A FOUR PERCENT START
About 1500 older Kāinga Ora state homes in 30 towns and cities will be upgraded to new "warm and dry" standards (Homestar 6 standards) with a new +$500 mln funding injection into the Kāinga Ora – Homes and Communities Retrofit Program. Around 40,000 properties will need upgrading over the next 20 years. Kāinga Ora manages more than 60,000 state houses.
COVERED 2.9 TIMES
Treasury's debt office tendered $850 mln in new Government bonds today, in three parcels. The first was an April 2025 nominal bond seeking $450 mln and it brought $1.3 bln in bids and the yield was 0.37% pa. The second was a May 2031 bond seeking $350 mln and it drew $993 mln in bids, and yielded 0.81% pa. The final tranche was a linker, an inflation indexed September 2040 bond seeking $50 mln, which drew $150 mln in bids at 0.35% plus CPI. All up $850 was offered and more than $2.4 bln was bid. The RBNZ stands ready to buy these bonds in the secondary market, and their bids will help keep yields very low.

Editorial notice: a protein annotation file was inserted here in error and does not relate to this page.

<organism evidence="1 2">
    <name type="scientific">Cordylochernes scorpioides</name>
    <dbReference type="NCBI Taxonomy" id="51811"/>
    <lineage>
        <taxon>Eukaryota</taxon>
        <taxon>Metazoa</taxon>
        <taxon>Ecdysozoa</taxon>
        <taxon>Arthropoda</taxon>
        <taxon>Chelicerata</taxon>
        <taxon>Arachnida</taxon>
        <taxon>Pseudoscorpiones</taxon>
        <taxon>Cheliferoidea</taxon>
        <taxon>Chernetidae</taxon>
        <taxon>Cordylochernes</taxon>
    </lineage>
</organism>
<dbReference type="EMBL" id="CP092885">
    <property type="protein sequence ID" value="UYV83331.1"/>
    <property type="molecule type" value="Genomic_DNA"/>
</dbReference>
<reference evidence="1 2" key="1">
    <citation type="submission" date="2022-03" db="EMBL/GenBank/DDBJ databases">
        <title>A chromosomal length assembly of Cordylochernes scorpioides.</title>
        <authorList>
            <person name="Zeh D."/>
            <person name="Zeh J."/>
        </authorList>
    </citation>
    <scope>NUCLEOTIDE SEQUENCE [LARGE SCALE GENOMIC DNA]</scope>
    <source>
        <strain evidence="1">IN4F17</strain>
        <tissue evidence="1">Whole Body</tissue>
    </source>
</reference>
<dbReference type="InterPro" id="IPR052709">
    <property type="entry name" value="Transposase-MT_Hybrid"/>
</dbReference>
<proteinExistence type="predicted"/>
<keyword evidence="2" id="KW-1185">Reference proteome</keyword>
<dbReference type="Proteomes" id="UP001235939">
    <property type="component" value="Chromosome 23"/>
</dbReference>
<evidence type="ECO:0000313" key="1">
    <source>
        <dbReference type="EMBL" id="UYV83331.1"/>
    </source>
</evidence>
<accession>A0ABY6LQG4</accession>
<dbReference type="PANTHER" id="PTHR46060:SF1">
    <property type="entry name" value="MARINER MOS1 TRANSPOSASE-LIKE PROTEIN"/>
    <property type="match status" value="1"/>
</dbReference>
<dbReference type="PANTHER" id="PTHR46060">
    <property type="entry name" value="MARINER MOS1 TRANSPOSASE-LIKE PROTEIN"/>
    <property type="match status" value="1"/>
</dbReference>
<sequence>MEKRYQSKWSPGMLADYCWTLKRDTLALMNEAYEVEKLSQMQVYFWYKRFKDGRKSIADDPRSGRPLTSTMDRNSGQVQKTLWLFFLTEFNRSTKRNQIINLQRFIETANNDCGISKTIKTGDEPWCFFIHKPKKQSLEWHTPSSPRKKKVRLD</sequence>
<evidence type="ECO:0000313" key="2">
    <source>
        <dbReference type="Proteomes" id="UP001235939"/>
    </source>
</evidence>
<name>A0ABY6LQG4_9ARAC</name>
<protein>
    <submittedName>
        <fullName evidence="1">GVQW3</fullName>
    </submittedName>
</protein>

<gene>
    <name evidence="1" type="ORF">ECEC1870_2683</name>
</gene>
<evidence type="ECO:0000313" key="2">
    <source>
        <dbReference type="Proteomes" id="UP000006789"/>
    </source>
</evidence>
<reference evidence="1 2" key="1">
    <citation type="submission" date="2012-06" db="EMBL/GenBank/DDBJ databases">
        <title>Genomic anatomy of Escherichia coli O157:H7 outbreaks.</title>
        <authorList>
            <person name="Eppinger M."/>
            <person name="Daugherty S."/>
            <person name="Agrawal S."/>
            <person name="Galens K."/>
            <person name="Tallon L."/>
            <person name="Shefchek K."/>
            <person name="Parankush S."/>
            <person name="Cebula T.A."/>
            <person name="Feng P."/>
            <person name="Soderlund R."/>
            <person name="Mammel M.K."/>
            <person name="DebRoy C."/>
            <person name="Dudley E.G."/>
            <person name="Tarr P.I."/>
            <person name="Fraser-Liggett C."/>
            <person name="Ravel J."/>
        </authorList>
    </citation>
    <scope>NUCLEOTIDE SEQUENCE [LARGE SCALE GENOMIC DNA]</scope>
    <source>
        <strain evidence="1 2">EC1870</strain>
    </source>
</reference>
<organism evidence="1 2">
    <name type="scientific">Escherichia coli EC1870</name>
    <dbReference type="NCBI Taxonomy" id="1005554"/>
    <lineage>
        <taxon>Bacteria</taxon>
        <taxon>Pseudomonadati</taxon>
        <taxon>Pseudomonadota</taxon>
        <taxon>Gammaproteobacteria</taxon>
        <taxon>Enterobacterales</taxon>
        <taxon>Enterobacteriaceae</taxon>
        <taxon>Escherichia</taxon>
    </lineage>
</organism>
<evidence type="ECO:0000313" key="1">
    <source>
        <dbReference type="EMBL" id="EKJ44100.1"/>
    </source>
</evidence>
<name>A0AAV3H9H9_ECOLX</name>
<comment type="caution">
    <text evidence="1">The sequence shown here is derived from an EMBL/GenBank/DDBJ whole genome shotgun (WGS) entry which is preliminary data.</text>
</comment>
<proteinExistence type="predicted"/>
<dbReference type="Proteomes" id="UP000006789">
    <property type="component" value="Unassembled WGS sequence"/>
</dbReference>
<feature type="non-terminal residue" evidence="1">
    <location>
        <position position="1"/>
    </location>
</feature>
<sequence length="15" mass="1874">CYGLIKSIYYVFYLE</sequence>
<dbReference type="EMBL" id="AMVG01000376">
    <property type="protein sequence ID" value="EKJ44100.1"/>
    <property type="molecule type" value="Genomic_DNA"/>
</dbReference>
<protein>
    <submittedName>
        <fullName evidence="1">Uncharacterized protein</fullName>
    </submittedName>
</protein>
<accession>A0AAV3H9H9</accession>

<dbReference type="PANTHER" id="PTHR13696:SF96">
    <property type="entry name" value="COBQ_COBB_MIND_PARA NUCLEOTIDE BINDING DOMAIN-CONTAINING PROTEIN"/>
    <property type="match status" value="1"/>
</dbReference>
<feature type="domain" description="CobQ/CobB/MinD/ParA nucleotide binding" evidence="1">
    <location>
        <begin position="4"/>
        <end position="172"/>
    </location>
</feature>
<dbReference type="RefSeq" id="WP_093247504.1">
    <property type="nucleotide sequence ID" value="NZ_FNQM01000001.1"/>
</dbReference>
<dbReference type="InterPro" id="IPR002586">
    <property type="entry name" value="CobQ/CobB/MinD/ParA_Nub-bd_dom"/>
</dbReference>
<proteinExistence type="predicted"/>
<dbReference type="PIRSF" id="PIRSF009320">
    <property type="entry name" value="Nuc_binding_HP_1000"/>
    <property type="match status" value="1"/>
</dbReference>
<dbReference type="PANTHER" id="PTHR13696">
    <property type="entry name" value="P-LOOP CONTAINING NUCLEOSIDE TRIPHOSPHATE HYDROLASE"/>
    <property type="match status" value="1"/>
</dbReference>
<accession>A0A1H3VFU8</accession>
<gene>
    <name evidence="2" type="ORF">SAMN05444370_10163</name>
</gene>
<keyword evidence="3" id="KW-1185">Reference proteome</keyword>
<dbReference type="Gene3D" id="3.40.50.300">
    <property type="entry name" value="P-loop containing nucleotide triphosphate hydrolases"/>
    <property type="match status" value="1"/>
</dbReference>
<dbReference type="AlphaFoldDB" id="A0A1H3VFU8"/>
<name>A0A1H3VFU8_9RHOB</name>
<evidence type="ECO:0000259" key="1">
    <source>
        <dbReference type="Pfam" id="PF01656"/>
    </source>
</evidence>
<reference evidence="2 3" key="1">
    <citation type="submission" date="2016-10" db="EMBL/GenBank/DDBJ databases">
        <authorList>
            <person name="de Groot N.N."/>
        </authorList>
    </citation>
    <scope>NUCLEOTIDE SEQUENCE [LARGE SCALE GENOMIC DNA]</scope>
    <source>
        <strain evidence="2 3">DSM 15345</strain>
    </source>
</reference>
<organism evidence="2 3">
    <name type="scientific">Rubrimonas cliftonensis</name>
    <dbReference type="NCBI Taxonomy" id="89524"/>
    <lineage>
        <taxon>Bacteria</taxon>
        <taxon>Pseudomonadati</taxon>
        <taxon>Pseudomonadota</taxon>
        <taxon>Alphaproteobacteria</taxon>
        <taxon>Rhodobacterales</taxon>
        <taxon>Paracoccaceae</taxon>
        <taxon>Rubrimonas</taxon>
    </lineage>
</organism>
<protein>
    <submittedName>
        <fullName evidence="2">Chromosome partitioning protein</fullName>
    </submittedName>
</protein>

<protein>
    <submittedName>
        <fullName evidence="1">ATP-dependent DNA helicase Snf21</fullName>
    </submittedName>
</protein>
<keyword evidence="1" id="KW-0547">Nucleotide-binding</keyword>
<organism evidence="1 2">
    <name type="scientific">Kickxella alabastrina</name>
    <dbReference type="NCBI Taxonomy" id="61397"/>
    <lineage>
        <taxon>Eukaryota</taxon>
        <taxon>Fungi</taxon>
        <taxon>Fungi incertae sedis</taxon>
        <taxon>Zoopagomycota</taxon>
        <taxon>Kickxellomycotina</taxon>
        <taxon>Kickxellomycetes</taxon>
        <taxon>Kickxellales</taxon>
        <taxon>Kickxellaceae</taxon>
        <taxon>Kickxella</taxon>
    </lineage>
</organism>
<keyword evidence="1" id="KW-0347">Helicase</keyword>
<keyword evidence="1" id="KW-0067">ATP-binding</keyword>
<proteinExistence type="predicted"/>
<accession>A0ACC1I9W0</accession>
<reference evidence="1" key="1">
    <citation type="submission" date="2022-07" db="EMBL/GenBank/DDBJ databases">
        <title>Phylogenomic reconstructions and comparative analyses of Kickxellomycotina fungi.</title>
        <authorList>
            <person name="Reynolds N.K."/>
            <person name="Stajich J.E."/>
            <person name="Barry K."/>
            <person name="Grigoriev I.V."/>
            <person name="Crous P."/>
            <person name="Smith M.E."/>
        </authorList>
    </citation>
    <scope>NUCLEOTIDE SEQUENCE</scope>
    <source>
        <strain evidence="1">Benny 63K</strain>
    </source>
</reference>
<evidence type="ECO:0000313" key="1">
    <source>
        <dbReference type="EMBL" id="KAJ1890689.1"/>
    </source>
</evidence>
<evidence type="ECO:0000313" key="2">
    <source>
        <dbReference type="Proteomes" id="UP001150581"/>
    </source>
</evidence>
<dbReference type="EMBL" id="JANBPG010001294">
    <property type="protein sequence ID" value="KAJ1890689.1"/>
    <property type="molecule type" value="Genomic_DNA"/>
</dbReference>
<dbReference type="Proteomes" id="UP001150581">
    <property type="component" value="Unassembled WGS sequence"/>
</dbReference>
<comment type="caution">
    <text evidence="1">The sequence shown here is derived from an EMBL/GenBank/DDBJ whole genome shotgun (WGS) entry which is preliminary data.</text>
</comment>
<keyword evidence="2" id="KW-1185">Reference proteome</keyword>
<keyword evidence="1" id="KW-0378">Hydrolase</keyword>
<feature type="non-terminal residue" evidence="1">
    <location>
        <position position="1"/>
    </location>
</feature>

CHOCOLATE DEMAND 'MELTS'
With Covid-19 restrictions around the world limiting impulse buying and decreasing consumer confidence, global chocolate consumption has fallen significantly over recent months, according to a new report by Rabobank.
Internationally, government financing needs have resulted in OECD governments raising a record amount of funds from the global debt markets. From January to May 2020, governments issued debt securities worth +US$11 tln - almost 70% higher than average issuance in the same period over the past five years and taking the total obligations to US$53 tln in total. The US alone accounts for US$15 tln. At the same time, taxes collected fell sharply so fiscal balances deteriorated by an average of -8% to -86% of GDP. The New Zealand's portion of this is a relatively small -36% of 2020 GDP, but up from -26% in 2019, so our deterioration has been "above average".
DARK, DARK NEWS